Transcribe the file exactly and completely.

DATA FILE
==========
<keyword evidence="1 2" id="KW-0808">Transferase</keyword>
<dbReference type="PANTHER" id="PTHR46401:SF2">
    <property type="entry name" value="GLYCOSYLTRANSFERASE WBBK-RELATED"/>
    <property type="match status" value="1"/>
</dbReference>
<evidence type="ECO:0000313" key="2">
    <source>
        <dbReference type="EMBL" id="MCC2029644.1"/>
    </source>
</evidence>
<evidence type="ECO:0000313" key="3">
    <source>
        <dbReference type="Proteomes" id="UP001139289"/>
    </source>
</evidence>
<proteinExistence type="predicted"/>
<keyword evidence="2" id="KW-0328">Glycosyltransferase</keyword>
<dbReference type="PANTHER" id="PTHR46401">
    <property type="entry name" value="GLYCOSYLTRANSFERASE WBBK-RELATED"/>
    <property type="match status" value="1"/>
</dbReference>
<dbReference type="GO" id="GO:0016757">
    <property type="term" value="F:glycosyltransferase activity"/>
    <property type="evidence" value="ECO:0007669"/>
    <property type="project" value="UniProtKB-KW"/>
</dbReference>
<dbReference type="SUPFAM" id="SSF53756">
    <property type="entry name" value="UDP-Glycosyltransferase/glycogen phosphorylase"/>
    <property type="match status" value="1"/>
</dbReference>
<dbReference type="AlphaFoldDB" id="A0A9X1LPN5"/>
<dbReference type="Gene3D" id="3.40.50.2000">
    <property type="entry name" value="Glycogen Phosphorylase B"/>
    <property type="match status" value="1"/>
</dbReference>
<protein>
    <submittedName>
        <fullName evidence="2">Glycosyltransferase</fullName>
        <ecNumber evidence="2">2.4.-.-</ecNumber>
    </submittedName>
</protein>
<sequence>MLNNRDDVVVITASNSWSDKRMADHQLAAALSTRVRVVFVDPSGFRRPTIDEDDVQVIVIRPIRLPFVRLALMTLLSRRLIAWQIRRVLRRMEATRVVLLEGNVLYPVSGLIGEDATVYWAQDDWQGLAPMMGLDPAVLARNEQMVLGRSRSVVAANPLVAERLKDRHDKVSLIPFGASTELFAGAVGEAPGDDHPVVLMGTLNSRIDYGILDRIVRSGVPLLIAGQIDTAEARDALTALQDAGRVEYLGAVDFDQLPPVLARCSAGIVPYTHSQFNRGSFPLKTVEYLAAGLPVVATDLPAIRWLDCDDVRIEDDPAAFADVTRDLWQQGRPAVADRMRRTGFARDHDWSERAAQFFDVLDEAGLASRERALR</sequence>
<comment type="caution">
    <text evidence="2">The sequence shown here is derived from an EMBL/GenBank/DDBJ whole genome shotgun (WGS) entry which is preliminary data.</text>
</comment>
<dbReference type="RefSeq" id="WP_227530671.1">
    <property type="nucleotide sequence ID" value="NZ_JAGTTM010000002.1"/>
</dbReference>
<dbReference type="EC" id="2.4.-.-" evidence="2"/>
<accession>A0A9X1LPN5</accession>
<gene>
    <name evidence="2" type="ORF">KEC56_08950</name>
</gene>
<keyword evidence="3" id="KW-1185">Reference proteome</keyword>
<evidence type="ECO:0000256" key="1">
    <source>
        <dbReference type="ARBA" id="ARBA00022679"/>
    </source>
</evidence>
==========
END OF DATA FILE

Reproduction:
<keyword evidence="1 2" id="KW-0808">Transferase</keyword>
<dbReference type="PANTHER" id="PTHR46401:SF2">
    <property type="entry name" value="GLYCOSYLTRANSFERASE WBBK-RELATED"/>
    <property type="match status" value="1"/>
</dbReference>
<evidence type="ECO:0000313" key="2">
    <source>
        <dbReference type="EMBL" id="MCC2029644.1"/>
    </source>
</evidence>
<evidence type="ECO:0000313" key="3">
    <source>
        <dbReference type="Proteomes" id="UP001139289"/>
    </source>
</evidence>
<proteinExistence type="predicted"/>
<keyword evidence="2" id="KW-0328">Glycosyltransferase</keyword>
<dbReference type="PANTHER" id="PTHR46401">
    <property type="entry name" value="GLYCOSYLTRANSFERASE WBBK-RELATED"/>
    <property type="match status" value="1"/>
</dbReference>
<dbReference type="GO" id="GO:0016757">
    <property type="term" value="F:glycosyltransferase activity"/>
    <property type="evidence" value="ECO:0007669"/>
    <property type="project" value="UniProtKB-KW"/>
</dbReference>
<dbReference type="SUPFAM" id="SSF53756">
    <property type="entry name" value="UDP-Glycosyltransferase/glycogen phosphorylase"/>
    <property type="match status" value="1"/>
</dbReference>
<dbReference type="AlphaFoldDB" id="A0A9X1LPN5"/>
<dbReference type="Gene3D" id="3.40.50.2000">
    <property type="entry name" value="Glycogen Phosphorylase B"/>
    <property type="match status" value="1"/>
</dbReference>
<protein>
    <submittedName>
        <fullName evidence="2">Glycosyltransferase</fullName>
        <ecNumber evidence="2">2.4.-.-</ecNumber>
    </submittedName>
</protein>
<sequence>MLNNRDDVVVITASNSWSDKRMADHQLAAALSTRVRVVFVDPSGFRRPTIDEDDVQVIVIRPIRLPFVRLALMTLLSRRLIAWQIRRVLRRMEATRVVLLEGNVLYPVSGLIGEDATVYWAQDDWQGLAPMMGLDPAVLARNEQMVLGRSRSVVAANPLVAERLKDRHDKVSLIPFGASTELFAGAVGEAPGDDHPVVLMGTLNSRIDYGILDRIVRSGVPLLIAGQIDTAEARDALTALQDAGRVEYLGAVDFDQLPPVLARCSAGIVPYTHSQFNRGSFPLKTVEYLAAGLPVVATDLPAIRWLDCDDVRIEDDPAAFADVTRDLWQQGRPAVADRMRRTGFARDHDWSERAAQFFDVLDEAGLASRERALR</sequence>
<comment type="caution">
    <text evidence="2">The sequence shown here is derived from an EMBL/GenBank/DDBJ whole genome shotgun (WGS) entry which is preliminary data.</text>
</comment>
<dbReference type="RefSeq" id="WP_227530671.1">
    <property type="nucleotide sequence ID" value="NZ_JAGTTM010000002.1"/>
</dbReference>
<dbReference type="EC" id="2.4.-.-" evidence="2"/>
<accession>A0A9X1LPN5</accession>
<gene>
    <name evidence="2" type="ORF">KEC56_08950</name>
</gene>
<keyword evidence="3" id="KW-1185">Reference proteome</keyword>
<evidence type="ECO:0000256" key="1">
    <source>
        <dbReference type="ARBA" id="ARBA00022679"/>
    </source>
</evidence>